In the past, the security researchers have come across cases where notorious hackers were able to use EXIF data of images to hide malicious code. This technique is still widely used to infect web users with malware.
Going one step further, it has been found that hackers have found a way to share malware via trusted and reliable Google servers like those of googleusercontent. Contrary to the malware stored in text files, it’s much harder to spot malicious payloads in images. Moreover, it’s even harder to report malware found on googleusercontent.com to Google.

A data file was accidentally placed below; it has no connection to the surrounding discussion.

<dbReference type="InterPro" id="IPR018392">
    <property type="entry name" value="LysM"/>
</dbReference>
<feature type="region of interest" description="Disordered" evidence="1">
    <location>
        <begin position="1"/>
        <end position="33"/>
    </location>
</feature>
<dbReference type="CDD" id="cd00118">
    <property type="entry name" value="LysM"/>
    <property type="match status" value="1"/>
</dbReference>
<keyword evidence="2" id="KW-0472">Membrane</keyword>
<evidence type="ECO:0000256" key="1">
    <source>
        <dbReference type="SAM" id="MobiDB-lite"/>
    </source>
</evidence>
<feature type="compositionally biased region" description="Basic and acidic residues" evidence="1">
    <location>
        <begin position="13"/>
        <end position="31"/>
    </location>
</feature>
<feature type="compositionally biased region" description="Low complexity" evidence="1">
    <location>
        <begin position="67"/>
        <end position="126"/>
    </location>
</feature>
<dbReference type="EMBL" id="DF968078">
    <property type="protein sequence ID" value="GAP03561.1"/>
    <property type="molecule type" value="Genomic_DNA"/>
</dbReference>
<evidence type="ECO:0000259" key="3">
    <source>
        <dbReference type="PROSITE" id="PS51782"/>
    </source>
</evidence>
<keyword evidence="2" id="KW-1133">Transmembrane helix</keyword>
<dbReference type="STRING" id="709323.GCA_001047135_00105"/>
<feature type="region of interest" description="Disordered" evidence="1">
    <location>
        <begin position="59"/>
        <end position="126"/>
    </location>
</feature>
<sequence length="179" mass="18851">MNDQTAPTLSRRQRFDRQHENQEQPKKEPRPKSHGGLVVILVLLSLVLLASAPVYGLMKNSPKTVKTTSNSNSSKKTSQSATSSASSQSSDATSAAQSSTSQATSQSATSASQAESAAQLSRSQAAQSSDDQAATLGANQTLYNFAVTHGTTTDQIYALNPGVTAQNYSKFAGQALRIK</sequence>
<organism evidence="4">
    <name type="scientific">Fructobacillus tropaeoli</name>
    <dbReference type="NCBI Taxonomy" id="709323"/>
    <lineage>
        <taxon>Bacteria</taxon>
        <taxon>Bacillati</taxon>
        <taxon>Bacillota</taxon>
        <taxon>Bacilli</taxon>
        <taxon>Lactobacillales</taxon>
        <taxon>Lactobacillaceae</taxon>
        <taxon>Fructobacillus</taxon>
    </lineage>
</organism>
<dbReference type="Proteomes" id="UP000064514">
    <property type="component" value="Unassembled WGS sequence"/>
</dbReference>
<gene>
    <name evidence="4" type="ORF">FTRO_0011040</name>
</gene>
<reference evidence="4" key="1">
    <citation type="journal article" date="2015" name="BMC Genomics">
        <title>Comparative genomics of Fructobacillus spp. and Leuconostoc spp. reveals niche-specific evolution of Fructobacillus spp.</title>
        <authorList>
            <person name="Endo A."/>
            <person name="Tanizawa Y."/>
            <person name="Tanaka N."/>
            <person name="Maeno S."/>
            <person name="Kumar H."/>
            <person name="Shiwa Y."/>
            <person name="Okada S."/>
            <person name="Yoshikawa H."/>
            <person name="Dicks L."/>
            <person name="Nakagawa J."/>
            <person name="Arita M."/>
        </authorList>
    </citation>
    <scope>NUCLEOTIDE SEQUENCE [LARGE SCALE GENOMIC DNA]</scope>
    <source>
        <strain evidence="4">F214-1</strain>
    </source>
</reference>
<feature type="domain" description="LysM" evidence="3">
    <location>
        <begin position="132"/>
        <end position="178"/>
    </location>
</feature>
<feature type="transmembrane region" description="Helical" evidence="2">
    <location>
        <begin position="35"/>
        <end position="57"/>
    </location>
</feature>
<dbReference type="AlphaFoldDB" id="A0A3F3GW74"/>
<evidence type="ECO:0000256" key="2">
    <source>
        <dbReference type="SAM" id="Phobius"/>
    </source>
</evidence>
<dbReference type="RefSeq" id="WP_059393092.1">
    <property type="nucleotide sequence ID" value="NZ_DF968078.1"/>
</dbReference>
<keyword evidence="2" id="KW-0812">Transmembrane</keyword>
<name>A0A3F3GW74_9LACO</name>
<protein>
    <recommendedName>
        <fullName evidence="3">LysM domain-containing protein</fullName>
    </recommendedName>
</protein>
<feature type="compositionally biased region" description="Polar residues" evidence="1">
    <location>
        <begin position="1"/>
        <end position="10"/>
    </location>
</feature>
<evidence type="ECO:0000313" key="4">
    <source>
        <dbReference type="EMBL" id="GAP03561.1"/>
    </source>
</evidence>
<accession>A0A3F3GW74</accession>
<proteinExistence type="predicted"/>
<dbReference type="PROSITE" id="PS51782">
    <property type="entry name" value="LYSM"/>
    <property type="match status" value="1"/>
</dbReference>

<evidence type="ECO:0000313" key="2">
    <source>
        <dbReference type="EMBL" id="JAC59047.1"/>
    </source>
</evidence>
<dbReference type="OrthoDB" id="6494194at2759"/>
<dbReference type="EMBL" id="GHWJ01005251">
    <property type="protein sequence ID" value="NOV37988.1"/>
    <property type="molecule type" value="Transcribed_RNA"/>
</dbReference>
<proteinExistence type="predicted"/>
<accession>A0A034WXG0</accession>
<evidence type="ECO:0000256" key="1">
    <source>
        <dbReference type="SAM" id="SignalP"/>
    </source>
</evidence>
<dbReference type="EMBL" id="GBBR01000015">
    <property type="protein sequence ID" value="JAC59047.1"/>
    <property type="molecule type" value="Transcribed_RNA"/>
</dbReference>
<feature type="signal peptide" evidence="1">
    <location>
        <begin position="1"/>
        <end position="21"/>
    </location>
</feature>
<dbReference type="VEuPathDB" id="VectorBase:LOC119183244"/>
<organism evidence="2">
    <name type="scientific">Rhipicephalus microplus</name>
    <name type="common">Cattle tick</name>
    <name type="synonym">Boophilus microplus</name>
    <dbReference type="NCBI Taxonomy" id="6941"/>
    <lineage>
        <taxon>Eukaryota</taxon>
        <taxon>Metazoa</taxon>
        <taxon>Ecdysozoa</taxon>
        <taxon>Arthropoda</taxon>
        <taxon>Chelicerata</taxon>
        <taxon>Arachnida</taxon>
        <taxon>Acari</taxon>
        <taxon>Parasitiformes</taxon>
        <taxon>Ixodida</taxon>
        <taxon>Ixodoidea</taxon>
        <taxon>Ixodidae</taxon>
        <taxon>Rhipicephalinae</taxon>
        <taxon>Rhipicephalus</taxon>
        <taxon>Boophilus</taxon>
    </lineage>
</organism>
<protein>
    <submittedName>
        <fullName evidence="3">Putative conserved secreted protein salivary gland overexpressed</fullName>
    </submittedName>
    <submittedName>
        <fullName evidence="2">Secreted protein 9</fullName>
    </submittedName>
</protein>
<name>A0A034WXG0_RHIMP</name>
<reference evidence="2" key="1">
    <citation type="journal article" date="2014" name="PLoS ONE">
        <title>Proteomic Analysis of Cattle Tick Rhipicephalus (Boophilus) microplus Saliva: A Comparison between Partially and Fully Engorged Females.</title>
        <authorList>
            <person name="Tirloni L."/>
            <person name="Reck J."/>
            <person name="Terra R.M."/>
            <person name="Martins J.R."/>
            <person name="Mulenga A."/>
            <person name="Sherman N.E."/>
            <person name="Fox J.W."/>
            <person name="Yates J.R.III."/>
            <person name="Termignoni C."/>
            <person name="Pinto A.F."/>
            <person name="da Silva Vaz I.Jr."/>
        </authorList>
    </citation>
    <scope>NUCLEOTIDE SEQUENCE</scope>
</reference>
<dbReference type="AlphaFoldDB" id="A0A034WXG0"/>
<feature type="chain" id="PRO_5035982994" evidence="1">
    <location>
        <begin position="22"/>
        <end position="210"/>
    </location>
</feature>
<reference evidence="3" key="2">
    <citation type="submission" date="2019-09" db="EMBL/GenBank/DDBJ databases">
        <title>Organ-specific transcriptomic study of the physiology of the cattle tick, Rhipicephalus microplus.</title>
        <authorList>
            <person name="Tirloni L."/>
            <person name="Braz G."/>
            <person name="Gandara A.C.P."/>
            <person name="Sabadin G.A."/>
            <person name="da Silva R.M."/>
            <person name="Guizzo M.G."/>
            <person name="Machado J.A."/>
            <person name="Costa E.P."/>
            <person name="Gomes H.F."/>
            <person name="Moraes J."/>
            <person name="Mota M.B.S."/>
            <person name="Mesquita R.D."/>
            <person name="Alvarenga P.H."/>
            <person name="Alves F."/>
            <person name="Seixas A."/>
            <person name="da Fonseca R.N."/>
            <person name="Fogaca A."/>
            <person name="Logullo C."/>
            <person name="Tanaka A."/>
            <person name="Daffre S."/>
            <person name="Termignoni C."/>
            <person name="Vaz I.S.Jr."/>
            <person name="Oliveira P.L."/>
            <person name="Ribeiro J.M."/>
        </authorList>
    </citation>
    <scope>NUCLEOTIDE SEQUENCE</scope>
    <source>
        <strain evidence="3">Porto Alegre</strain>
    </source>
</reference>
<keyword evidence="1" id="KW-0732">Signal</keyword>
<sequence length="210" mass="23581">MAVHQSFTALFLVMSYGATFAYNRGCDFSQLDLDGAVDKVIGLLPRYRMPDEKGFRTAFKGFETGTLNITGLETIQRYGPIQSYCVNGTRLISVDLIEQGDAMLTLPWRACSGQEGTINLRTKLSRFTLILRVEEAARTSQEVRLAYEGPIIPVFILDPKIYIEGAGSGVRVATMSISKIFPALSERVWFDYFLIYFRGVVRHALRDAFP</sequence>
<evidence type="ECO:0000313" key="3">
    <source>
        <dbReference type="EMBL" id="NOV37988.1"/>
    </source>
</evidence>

For those who don’t know, googleusercontent is Google’s domain for serving user-supplied content without affecting the safety of Google’s own pages.
As per a report by Sucuri, the following code was spotted in a script that extracts PayPal security code:
The script read EXIF data from a googleusercontent image, which was probably uploaded by someone on a Google+ or Blogger account. When the UserComment section of its EXIF data was decoded, it turned out to be a script that has the ability to upload web shell and arbitrary files.
This underlines a bigger threat as there is no way to spot the malware until one checks the metadata of images and decodes them. Even after spotting the malware, one can’t know the real source of the image.
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